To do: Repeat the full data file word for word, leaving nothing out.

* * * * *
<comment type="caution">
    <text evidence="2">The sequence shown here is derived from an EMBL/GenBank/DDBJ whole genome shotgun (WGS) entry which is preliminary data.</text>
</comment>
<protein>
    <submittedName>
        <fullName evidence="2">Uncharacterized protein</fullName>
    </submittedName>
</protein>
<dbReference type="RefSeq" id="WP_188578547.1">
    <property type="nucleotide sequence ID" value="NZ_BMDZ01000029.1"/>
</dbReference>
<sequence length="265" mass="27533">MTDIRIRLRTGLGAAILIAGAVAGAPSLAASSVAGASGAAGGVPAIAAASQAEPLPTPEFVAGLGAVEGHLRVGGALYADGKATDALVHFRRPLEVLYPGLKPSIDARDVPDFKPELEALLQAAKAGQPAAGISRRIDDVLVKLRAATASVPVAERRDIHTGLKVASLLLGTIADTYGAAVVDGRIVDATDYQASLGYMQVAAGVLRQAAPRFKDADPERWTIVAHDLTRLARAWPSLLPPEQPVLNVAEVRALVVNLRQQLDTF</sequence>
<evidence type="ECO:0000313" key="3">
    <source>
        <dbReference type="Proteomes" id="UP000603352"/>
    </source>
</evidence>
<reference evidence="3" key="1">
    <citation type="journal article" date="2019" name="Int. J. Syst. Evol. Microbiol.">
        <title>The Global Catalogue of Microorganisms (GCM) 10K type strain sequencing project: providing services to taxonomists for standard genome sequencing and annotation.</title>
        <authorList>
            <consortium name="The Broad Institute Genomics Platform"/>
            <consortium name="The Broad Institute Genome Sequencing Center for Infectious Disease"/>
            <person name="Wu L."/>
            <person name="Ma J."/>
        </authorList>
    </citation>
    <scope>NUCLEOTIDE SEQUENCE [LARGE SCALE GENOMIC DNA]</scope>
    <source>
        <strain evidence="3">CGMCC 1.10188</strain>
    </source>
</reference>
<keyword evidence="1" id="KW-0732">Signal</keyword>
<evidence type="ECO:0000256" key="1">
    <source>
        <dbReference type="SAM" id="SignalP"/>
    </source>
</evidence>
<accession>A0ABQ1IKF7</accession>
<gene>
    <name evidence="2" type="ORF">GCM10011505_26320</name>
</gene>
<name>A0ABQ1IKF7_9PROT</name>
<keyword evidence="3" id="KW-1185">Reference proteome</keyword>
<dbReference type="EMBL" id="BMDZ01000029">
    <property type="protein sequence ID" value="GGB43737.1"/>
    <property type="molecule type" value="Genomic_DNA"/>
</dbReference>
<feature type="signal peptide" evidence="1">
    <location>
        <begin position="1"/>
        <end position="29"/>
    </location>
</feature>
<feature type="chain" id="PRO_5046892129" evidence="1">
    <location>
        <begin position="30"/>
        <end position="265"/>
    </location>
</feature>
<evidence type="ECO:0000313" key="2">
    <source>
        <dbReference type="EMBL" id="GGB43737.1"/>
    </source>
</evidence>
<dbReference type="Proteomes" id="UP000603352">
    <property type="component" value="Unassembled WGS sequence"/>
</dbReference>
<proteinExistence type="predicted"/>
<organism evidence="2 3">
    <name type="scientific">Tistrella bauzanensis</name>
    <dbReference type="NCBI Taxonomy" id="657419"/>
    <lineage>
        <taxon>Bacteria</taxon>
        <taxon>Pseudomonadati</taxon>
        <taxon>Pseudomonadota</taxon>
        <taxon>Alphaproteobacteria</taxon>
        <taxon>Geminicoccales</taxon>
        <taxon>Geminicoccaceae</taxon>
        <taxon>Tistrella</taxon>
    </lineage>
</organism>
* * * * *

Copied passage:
<comment type="caution">
    <text evidence="2">The sequence shown here is derived from an EMBL/GenBank/DDBJ whole genome shotgun (WGS) entry which is preliminary data.</text>
</comment>
<protein>
    <submittedName>
        <fullName evidence="2">Uncharacterized protein</fullName>
    </submittedName>
</protein>
<dbReference type="RefSeq" id="WP_188578547.1">
    <property type="nucleotide sequence ID" value="NZ_BMDZ01000029.1"/>
</dbReference>
<sequence length="265" mass="27533">MTDIRIRLRTGLGAAILIAGAVAGAPSLAASSVAGASGAAGGVPAIAAASQAEPLPTPEFVAGLGAVEGHLRVGGALYADGKATDALVHFRRPLEVLYPGLKPSIDARDVPDFKPELEALLQAAKAGQPAAGISRRIDDVLVKLRAATASVPVAERRDIHTGLKVASLLLGTIADTYGAAVVDGRIVDATDYQASLGYMQVAAGVLRQAAPRFKDADPERWTIVAHDLTRLARAWPSLLPPEQPVLNVAEVRALVVNLRQQLDTF</sequence>
<evidence type="ECO:0000313" key="3">
    <source>
        <dbReference type="Proteomes" id="UP000603352"/>
    </source>
</evidence>
<reference evidence="3" key="1">
    <citation type="journal article" date="2019" name="Int. J. Syst. Evol. Microbiol.">
        <title>The Global Catalogue of Microorganisms (GCM) 10K type strain sequencing project: providing services to taxonomists for standard genome sequencing and annotation.</title>
        <authorList>
            <consortium name="The Broad Institute Genomics Platform"/>
            <consortium name="The Broad Institute Genome Sequencing Center for Infectious Disease"/>
            <person name="Wu L."/>
            <person name="Ma J."/>
        </authorList>
    </citation>
    <scope>NUCLEOTIDE SEQUENCE [LARGE SCALE GENOMIC DNA]</scope>
    <source>
        <strain evidence="3">CGMCC 1.10188</strain>
    </source>
</reference>
<keyword evidence="1" id="KW-0732">Signal</keyword>
<evidence type="ECO:0000256" key="1">
    <source>
        <dbReference type="SAM" id="SignalP"/>
    </source>
</evidence>
<accession>A0ABQ1IKF7</accession>
<gene>
    <name evidence="2" type="ORF">GCM10011505_26320</name>
</gene>
<name>A0ABQ1IKF7_9PROT</name>
<keyword evidence="3" id="KW-1185">Reference proteome</keyword>
<dbReference type="EMBL" id="BMDZ01000029">
    <property type="protein sequence ID" value="GGB43737.1"/>
    <property type="molecule type" value="Genomic_DNA"/>
</dbReference>
<feature type="signal peptide" evidence="1">
    <location>
        <begin position="1"/>
        <end position="29"/>
    </location>
</feature>
<feature type="chain" id="PRO_5046892129" evidence="1">
    <location>
        <begin position="30"/>
        <end position="265"/>
    </location>
</feature>
<evidence type="ECO:0000313" key="2">
    <source>
        <dbReference type="EMBL" id="GGB43737.1"/>
    </source>
</evidence>
<dbReference type="Proteomes" id="UP000603352">
    <property type="component" value="Unassembled WGS sequence"/>
</dbReference>
<proteinExistence type="predicted"/>
<organism evidence="2 3">
    <name type="scientific">Tistrella bauzanensis</name>
    <dbReference type="NCBI Taxonomy" id="657419"/>
    <lineage>
        <taxon>Bacteria</taxon>
        <taxon>Pseudomonadati</taxon>
        <taxon>Pseudomonadota</taxon>
        <taxon>Alphaproteobacteria</taxon>
        <taxon>Geminicoccales</taxon>
        <taxon>Geminicoccaceae</taxon>
        <taxon>Tistrella</taxon>
    </lineage>
</organism>